The most commonly used forms of biometric authentication are fingerprint scanning and facial recognition. [1][2] An example of fingerprint scanning can be found in smartphones, millions of people worldwide unlock their smartphone every day using fingerprint scanning. Ease of access and speed are the biggest reasons behind the increasing use of this form of biometric authentication. [3] An example of facial recognition can be found in Apple’s new flagship smartphone, the iPhone X. The iPhone X uses Face ID, a facial recognition system using more than 30000 infrared dots to accurately map and read faces for authentication and can adapt to the changes of the user’s face over time. [4]

There exist two types of fingerprint scanning techniques, offline scanning and live-scanning. Offline scanning uses fingerprints that are obtained on paper to create a digital image. [5] Live-scanning uses an electronic fingerprint scanner to obtain these fingerprints, this is also the scanning technique used for biometric authentication on smartphones. Live-scanning can be done using three kinds of sensors: optical, solid-state and ultrasound. Optical sensors are by far the most common and capture the fingerprints by measuring the differences in the amount of reflected light from each position in the fingertip and constructs an image based on the reflected light. Solid-state sensors measure differences in physical properties, for differences in electrical current in the different parts of the finger, the closer the finger is to the sensor the higher the capacitance is, in the finger to construct an image of the fingerprint. [6] Ultrasound sensors, as the name implies utilises ultrasound to map the fingerprint. Using pulses of ultrasound and measuring where the pulse of ultrasound is absorbed or bounced back an depiction of the fingerprint is created. [7]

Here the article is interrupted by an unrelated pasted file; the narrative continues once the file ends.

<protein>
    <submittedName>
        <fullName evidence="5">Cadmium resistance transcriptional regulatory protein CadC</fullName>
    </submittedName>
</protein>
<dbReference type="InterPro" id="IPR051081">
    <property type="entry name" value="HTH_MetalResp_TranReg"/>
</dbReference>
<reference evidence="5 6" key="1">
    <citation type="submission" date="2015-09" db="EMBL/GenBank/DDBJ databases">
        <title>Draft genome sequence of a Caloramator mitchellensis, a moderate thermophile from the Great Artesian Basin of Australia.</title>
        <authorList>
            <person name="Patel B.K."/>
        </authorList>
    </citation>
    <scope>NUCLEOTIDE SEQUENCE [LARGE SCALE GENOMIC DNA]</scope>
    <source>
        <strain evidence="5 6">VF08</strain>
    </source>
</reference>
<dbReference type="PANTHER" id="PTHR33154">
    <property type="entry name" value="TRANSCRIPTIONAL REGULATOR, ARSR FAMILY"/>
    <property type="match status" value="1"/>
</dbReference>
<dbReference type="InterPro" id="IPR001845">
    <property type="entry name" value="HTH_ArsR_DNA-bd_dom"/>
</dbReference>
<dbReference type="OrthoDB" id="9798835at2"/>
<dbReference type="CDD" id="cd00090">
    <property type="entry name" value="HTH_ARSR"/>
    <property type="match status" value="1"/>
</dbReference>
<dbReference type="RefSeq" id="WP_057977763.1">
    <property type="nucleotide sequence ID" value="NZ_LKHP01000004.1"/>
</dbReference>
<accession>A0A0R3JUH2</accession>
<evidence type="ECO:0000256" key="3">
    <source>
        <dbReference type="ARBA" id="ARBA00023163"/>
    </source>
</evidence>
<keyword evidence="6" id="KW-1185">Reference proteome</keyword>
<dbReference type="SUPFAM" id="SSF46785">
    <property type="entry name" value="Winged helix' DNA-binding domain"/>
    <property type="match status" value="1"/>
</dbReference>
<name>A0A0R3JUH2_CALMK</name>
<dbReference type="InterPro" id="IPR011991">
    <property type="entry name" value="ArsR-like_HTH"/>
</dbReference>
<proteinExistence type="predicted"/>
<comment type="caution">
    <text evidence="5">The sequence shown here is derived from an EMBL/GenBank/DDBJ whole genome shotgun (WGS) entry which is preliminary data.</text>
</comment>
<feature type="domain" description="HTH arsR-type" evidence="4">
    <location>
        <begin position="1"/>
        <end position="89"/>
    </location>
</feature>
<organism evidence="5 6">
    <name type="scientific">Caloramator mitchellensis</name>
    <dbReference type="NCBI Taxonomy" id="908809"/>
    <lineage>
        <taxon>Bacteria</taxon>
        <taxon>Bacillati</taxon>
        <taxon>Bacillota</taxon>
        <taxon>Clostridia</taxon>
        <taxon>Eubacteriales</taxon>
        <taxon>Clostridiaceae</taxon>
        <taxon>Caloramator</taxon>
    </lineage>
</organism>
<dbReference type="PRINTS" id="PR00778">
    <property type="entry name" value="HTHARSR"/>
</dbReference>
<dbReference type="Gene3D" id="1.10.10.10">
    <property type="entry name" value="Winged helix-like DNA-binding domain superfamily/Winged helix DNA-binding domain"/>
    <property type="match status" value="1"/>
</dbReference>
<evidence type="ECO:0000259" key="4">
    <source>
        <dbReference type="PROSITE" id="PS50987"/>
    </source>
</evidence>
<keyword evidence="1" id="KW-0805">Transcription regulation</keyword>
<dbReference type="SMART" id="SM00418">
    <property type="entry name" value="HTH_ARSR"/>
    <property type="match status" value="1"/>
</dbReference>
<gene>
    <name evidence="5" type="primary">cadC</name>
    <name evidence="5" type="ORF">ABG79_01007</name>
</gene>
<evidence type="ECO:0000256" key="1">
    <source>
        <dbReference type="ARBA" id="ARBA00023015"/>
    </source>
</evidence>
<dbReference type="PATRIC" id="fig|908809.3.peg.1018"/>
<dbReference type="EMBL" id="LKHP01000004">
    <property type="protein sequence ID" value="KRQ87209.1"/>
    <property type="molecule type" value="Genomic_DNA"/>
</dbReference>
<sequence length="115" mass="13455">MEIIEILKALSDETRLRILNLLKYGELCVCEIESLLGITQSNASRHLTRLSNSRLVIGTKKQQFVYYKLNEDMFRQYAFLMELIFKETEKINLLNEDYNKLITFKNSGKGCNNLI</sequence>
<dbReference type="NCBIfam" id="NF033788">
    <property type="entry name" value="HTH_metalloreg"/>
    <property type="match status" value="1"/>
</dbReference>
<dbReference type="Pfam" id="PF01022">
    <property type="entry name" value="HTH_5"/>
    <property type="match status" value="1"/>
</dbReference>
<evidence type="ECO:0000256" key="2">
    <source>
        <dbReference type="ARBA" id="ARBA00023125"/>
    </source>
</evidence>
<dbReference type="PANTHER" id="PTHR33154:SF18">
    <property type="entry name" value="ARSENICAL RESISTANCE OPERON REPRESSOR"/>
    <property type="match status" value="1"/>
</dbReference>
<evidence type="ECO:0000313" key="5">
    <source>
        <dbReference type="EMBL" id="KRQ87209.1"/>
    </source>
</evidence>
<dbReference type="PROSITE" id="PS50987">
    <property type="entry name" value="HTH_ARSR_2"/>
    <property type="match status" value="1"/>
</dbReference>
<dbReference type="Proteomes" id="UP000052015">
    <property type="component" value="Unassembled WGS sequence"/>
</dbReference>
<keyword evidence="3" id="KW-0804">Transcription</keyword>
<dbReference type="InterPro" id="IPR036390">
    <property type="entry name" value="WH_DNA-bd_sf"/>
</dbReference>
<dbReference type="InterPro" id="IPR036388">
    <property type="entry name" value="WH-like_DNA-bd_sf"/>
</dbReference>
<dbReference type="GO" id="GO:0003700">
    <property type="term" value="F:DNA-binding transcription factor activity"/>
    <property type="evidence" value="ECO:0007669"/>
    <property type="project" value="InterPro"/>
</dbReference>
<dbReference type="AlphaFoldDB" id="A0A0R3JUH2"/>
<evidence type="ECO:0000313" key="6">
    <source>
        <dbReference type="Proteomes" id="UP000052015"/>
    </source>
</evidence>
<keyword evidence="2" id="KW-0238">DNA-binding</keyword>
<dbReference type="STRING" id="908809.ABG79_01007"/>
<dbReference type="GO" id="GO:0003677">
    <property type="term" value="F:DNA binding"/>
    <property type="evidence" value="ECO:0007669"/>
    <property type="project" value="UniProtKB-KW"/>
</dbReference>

A form of authentication that provides ease of access, speed and familiarity would be of great use to an RSI preventative AI. Biometric authentication has all these qualities, making it an ideal choice of authentication for the AI.


User Interface

(source text not yet available in our project folder)


Repetitive Strain Injury

RSI is thought to result from a continual risk of exceeding limits of “cumulative trauma load tolerance”. Painful stimulations also produce neuroplastic changes in the spinal and supraspinal nociceptive systems. RSI pain may be felt as a task-related response. (source 1)

In order to design a successful RSI prevention program, strategies have to be implemented to maintain compliance between the client and the program. Such a program can have an impact on the frequency of stretch breaks. (source 2)

RSI is a painful result of the inappropriate implementation of information technology in offices. However, RSI is also a management and organisational problem which should be approached in terms of an explicit health and safety policy. (source 3)

RSI is one of the main causes of lost working days. RSI requires a large amount of changes and preventive actions. (source 4)

The current strategy for RSI prevention breakdowns in the process is a risk factor for RSI. Technological systems are a potentially promising means for accident prevention, monitoring, detection and post-incident learning. (source 5)

Considering warnings, a computer warning led leads to the most correct position adjustments. The effect of the computer warning is caused by heightened attention for intervention. Warnings may be able to successfully replace educational brochures to produce behavioural changes. (source 6)